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HEADQUARTERS OF Les Jardins du Souvenir
75, Fournier blvd., Gatineau (Hull Sector)
Established in 1872

The largest of the six cemeteries is the Notre-Dame Cemetery, located on Blvd. Fournier (Hull Sector). It appears that the Oblates of Mary Immaculate acquired, in 1866, a field of one hundred acres on the Blvd. Fournier. In 1872, Father Henri Tabaret purchased nearby 52.5 hectares of land from John and William Welch, timber merchants in Hull. Subsequently, Andrew Leamy gave 1.6 hectares of land to build a cemetery. All these parcels of land constituted a property large enough to accommodate a cemetery.

Subsequently, the International Portland Cement Company (current site of the Casino du Lac-Leamy) purchased a portion of the land, other portions of land were subdivided while approximately 13 acres were used for burial purposes over the past 140 years.

The entrance to the Notre-Dame Cemetery is quite impressive. It has a carved stone portal built in 1902 following the plans of Hull architect, Charles Brodeur. A statue of the Angel of Death sounding the last trumpet surmounts the portal. Made of hammered copper, the statue was made by Quebec sculptor Arthur Vincent. It appears that this statue was the last significant work of the artist.

Built in 1915, the Notre-Dame Cemetery caretakers' house was first inhabited by Ovide Lemieux, Exhildat Jacques, his wife and their seven children. It then became the residence of the family of their son Joseph. Ernest Martel and his wife Alice Brault who occupied the house along with their nine children until their departure in 1964. Other caretakers replaced the Martels until 1975 when the house was transformed into offices for the cemetery's staff. In October 2006, the house was emptied and offices were then housed in a new building located where once was the garden.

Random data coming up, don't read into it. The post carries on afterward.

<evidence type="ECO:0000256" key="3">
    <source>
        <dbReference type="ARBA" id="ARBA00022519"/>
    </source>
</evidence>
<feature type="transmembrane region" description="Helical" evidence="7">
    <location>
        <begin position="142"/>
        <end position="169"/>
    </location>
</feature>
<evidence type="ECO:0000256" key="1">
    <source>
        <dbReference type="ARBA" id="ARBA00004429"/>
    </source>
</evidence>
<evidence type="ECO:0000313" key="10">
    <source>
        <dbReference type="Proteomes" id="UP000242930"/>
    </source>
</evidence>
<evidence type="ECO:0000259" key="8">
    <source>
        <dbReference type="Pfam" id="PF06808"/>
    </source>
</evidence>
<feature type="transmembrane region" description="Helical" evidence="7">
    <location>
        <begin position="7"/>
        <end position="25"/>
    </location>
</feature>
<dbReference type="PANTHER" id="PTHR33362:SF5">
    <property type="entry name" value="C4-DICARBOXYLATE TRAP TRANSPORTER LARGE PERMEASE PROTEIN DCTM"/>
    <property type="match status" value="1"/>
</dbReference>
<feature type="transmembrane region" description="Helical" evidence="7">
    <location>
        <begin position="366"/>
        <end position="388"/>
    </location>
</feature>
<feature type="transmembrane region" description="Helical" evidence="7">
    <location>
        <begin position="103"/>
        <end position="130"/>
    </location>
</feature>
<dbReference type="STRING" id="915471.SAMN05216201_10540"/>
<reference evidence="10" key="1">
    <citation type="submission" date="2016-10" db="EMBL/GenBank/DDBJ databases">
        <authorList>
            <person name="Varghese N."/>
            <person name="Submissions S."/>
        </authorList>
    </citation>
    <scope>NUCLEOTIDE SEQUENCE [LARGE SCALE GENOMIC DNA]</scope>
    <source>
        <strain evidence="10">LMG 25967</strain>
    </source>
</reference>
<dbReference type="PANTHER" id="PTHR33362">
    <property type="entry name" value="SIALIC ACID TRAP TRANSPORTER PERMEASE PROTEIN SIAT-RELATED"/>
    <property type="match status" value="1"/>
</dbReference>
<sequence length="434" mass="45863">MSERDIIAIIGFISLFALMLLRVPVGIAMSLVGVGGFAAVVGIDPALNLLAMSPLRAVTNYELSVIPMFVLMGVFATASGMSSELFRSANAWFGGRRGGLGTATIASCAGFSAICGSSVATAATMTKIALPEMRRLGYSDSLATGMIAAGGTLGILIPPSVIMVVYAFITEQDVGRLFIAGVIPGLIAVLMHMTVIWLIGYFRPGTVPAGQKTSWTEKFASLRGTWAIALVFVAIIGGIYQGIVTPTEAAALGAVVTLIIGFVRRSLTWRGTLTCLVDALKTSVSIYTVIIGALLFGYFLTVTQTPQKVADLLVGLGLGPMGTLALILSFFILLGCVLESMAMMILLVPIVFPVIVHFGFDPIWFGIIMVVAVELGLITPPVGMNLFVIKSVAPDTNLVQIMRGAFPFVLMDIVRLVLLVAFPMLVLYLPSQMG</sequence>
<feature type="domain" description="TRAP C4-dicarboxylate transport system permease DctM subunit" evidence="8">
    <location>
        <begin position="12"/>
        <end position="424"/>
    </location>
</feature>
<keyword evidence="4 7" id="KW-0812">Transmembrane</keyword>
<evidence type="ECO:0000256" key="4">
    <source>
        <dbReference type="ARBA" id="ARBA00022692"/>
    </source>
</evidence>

Caretaker houses were probably rare in Western Quebec. This property evokes the very special and important work the caretakers who, through their tasks, took care of the sites where our dearly departed ancestors and elite are buried. Located inside the perimeter of the cemetery, the building has witnessed the happy memories of the descendants of the families and their friends at a time when the presence of death was part of everyday life.

According to historian Manon Guitard, the heritage value of the building resides in the fact that it was the residence of caretakers and is unique in Gatineau. In fact, It is the sole caretaker house in the entire city. Its heritage value is attributed to the fact that it is located inside the perimeter of the cemetery, near the monumental entrance, thus granting it a significant value.

A 15-acre landscaped and wooded property where peaceful beauty, tranquility, respect and serenity prevail.

The St-Rédempteur Cemetery is located at the intersection of Blvd. Gamelin and Blvd. Cité-des-Jeunes (Hull Sector). By 1910, the Parish of Très St-Rédempteur had purchased land for a cemetery on Blvd. St. Joseph (then Chelsea Road), which is now the site of the St-Joseph Cathedral.Following protests from several neighbours, the provincial government refused to grant the required permit. Meanwhile, a group of business people bought part of the land, which allowed the priest of the parish, in 1914, to acquire another plot of land of eight hectares outside the city limits of Hull, at the corner of the current Blvd. Gamelin. The records of the cemetery began in 1916.